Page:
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Gruppenbild mit jungen Chinesen Planespoken

Only one more day until the weekend =) More people should be interviewed today so that we have more data for our survey And once again, we encouraged our exchange partners to ask questions. They were a little hesitant again at first, but over time this subsided and they gained confidence. Because they realized that nothing bad was happening. I think with this exercise/task we were able to show them that they don't need to be afraid just because they are disabled. Society is slowly changing and we were happy to be able to show this to our Chinese friends, happy to be able to encourage them and happy to be able to give them self-confidence.

Bargaining is part of the shopping experience

While doing our survey we ended up close by a few shopping stalls. You know what I love about shopping in Asia? You can always try to negotiate. You can negotiate on the market and even in the stores. It is not proscribed to ask for a cheaper price. In fact the salesperson might expect that the buyer will start to bargain. It is a common thing in Asia to do so. Most of my German team mates were very shy about bargaining, because it is not widespread in Germany. Luckily I learned from my mum and so I could get things for quite a cheap price. Of course you should start with a low price because the seller will start with a high price, like this you can meet each other slowly in the middle. If you buy a lot of things from the same vendor, you should insist on a discount because you are buying so much from them. After collecting enough data, we returned to school and reviewed all the information.

Making contact with foreign Chinese

As it became evening and got darker, the school day ended and we were free to do whatever we wanted. I’m such a typical Asian tourist, so I wanted to see as much as possible. So I went outside with someone else of the group in the evening and while taking a walk, we ended up knowing a small group of young Chinese’s. Of course they were curious about why I sat in a wheelchair, so they asked me a few questions. Unfortunately their English wasn’t so good and neither was our Chinese. But they showed me a pretty cool app, where you just say something in English and the app would translate what you just said in Chinese and vice versa. Like this we tried to talk to each other and we even exchanged numbers. They were undeterred by my disability and we just hung out together without understanding each other’s language. There was that one girl, she had Inline-skaters on and suddenly started pushing the wheelchair around. I guess they were curious too. But it was cool and I would end up meeting them a few times the next days.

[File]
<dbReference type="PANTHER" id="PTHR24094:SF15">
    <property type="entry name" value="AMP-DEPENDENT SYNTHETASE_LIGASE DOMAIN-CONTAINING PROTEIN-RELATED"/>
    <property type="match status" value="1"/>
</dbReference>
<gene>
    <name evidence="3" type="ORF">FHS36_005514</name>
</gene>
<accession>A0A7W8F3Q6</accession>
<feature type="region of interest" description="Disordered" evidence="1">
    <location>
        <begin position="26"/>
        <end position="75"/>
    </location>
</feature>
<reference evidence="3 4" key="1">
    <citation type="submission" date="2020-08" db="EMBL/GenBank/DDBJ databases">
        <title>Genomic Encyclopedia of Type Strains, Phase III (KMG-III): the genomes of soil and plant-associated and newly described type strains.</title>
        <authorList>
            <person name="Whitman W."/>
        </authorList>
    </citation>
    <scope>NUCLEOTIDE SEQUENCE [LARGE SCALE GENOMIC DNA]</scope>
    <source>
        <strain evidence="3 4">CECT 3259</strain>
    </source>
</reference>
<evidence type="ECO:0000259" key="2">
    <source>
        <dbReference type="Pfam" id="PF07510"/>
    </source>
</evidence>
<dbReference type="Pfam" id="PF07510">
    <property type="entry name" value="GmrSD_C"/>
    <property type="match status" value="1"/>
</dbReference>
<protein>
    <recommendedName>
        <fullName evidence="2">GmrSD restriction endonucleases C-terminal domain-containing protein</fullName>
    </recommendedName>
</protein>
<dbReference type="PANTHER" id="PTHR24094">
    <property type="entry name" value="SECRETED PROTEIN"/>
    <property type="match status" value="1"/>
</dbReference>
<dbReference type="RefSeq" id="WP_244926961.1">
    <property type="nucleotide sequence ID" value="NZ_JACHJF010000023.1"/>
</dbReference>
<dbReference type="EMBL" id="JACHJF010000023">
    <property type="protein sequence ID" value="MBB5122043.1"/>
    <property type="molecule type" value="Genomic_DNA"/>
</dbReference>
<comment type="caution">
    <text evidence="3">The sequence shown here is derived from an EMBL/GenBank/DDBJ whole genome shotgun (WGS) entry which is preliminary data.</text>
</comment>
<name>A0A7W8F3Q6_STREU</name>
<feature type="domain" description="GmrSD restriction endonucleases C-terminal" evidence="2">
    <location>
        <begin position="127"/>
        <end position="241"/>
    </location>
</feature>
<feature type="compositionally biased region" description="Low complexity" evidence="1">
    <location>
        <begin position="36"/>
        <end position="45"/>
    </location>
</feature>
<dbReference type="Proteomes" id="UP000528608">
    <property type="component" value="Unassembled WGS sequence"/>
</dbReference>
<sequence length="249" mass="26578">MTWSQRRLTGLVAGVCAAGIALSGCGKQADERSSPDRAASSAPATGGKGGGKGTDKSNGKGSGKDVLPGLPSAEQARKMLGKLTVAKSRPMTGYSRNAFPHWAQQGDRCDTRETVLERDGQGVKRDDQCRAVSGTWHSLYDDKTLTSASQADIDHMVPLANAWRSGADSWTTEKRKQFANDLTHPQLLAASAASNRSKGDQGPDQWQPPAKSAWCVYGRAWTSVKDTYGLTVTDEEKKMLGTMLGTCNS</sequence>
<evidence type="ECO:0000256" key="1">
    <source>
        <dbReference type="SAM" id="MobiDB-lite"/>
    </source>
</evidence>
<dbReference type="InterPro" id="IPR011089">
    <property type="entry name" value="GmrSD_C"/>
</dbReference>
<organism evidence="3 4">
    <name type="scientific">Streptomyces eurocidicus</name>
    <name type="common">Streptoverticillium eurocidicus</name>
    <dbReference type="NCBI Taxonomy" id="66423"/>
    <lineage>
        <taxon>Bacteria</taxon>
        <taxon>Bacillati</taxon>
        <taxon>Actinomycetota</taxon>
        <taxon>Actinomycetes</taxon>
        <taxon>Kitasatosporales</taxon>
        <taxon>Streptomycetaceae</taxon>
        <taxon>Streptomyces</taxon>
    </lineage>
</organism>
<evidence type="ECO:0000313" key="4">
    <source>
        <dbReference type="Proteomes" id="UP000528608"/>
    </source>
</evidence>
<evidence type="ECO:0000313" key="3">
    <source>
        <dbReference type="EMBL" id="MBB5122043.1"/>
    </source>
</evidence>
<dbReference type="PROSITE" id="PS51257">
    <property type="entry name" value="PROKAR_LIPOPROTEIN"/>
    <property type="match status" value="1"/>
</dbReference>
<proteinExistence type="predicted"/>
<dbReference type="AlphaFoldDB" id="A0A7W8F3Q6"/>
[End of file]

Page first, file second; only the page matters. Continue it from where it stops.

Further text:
Small vending carts

What I also thought to be pretty cool were simply the people with their little vending carts. Today I discovered a cart selling freshly squeezed pomegranate juice. The day before I discovered a cart with fresh sugar cane. What was the most unusual stall you've ever seen?

Three things I learned today:

1) Chinese society is becoming more open-minded
2) You can sometimes haggle in normal stores
3) Translation apps are a must when traveling abroad

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